One incident which occurred during that visit was so comical in itself, and so characteristic of Washington, that I recall it for your entertainment. Early in a bright December morning a droll-looking old countryman called to see the President. In the midst of their interview breakfast was announced, and the President invited the visitor, as was his hospitable wont on such occasions, to a seat beside him at the table. The visitor drank his coffee from the saucer, but lest any grief should come to the snowy damask, he laboriously scraped the bottom of his cup on the saucer's edge before setting it down on the table-cloth. He did it with such audible vigor that it attracted my attention, and that of several young people present, always on the alert for occasions of laughter. We were so indiscreet as to allow our amusement to become obvious. General Washington took in the situation and immediately adopted his visitor's method of drinking his coffee, making the scrape even more pronounced than the one he reproduced. Our disposition to laugh was quenched at once.

Illustrating the difficulty of translating verbatim from one language to another: told by a traveler from Brooklyn who happened to be in Venice in July, 1898, and received his first intelligence from the Italian newspapers, of the American victory over the Spanish fleet at Santiago.

"With my limited knowledge of Italian,” he says, “I was just able to make out from the morning paper that we had destroyed the Spanish fleet, and that there was great rejoicing on our ships after the fight; and wanting particulars, I took the paper to Professor Rovera who speaks almost perfect 'scholar's English', and asked him to translate it to

me, which he did in excellent style, until he came near the end, when, with a little hesitation, he read, 'And the band played the Flag with the Stars on it, and, It will be Very Warm in the City this Evening.' It was about a minute before I recognized “The Star Spangled Banner,' and, "Ther'll be a Hot Time in the Old Town Tonight.”


At the instance of M. Victor Charbonnel, who is the chief promoter, the Parliament of Religions at Chicago, in 1893, is to be duplicated with some variations, at the Paris Exhibition of 1900. The general plan has been outlined, the movement being headed by M. Albert Reville, who is the chairman of the forty members of the Committee on Organization. He is the professor of history of religions at the College of France.

This Congress is to differ from the Chicago Parliament in that it is to be composed of a strictly scientific personnel. Its organizers will invite as speakers not the representatives of the various churches, but “independent and disinterested scholars who study the history of religion from the scientific side.” Instead of faith, science will be used as a basis.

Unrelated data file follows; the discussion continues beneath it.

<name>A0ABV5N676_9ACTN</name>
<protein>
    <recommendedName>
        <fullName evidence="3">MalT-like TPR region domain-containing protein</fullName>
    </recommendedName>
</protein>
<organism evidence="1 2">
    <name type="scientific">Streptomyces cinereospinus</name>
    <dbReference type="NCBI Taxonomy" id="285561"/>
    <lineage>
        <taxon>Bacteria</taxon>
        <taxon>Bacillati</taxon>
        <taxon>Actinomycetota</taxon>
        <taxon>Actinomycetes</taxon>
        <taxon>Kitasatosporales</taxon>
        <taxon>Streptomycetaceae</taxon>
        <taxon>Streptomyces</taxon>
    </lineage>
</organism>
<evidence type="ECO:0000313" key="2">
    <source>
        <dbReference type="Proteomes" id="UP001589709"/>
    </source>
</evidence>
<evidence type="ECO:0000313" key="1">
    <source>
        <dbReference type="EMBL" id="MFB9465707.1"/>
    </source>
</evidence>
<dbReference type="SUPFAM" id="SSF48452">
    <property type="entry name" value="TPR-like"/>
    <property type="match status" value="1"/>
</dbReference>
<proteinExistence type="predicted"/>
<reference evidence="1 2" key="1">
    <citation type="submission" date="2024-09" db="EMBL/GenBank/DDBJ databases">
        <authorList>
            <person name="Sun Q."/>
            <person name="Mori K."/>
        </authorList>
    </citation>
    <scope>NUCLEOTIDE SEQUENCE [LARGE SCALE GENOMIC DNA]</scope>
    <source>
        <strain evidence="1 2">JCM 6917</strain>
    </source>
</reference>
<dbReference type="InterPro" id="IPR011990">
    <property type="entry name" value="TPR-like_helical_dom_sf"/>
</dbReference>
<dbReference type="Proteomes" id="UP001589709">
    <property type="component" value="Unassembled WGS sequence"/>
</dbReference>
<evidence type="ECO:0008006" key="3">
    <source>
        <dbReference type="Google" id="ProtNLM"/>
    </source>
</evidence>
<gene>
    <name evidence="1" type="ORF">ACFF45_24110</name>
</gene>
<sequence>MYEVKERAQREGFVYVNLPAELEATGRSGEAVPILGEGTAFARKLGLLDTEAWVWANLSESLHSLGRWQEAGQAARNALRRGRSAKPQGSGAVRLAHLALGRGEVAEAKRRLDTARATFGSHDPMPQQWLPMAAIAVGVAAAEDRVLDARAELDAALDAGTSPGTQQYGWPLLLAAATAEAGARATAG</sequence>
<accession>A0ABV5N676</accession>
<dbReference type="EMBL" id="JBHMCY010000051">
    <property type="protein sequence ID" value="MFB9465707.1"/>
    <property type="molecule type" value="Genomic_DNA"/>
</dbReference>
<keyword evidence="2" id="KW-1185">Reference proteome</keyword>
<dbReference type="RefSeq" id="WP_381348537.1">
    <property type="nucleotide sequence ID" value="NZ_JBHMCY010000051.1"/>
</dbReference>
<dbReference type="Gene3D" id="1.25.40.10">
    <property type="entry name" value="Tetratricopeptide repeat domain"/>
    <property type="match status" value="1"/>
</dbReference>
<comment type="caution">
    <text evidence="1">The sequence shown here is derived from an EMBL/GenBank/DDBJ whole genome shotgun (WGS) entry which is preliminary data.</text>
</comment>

As with the Chicago Parliament, so with this, it met strong opposition at first. It was only after matters had been arranged in such a way as "to prevent all dogmatic and confessional controversy from finding a place on its program,” that the Paris Congress of the History of Religions was permitted to organize. The principal opposition, though by no means all, came from the Catholics, who constitute the membership of the dominant religion in France. But all objections were at last overcome, and the organization is working.

A central committee composed of well-known French scholars, have drawn up the regulations. The Congress will have both general and sectional meetings. A circular has been issued explain

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ing the whole scope of the undertaking. The following paragraph is found in the official invitation which has been sent to historians, theologians, philosophers, folk-lorists, ethnographists and sociologists, so that the field of the discussion will be broad--broader by far, perhaps, than in Chicago, where, as the readers of the ERA are aware, unpopular faiths were excluded-at least this was the case with the Latter-day Saints:

"The proposed Congress is exclusively of a historical nature. During the nineteenth century the history of religions has been fully developed as an independent science, and should, therefore, be entitled to a prominent position in an international exhibition, the aim of which is to bequeath, as a legacy to the twentieth century the magnificient achievements of the nineteenth. The history of religion has an important mission to perform, in the way of elucidating the past and in shedding its illuminating influence on the moral and social problems of the present and the future. It is desirable that all those who have the progress of the subject at heart should learn how to know one another reciprocally. It is to their interest to consult together concerning the ways and means of giving religious studies a larger place in the curriculum of the universities, and to consider together certain questions of the hour. It will be profitable for all those who are isolated by their individual studies to find themselves united, for a few moments, on this common ground of scientific research."

The Committee on Organization have decided to organize the following departments:

1. The religions of the uncivilized races and the civilizations of America prior to its discovery by Columbus. 2. The religions of the far east-China, Japan, and Indo-China, etc. 3. The Semitic religions - Judaism, Islamism. 4. The religions of Egypt. 5. The religions of India and Iran. 6. The religions of Greece and Rome. 7. The religions of the Celts, Teutons, Slavs, etc. 8. The Christian religion.

Every scientific communication will be received, while disputes or discussions regarding articles of faith, confessional polemmics, only will be excluded. The Congress may thus become a receptacle for, and a dispenser of much valuable dead historical information, but we doubt it will ever result in any immediate living benefit, any more than did its Chicago prototype.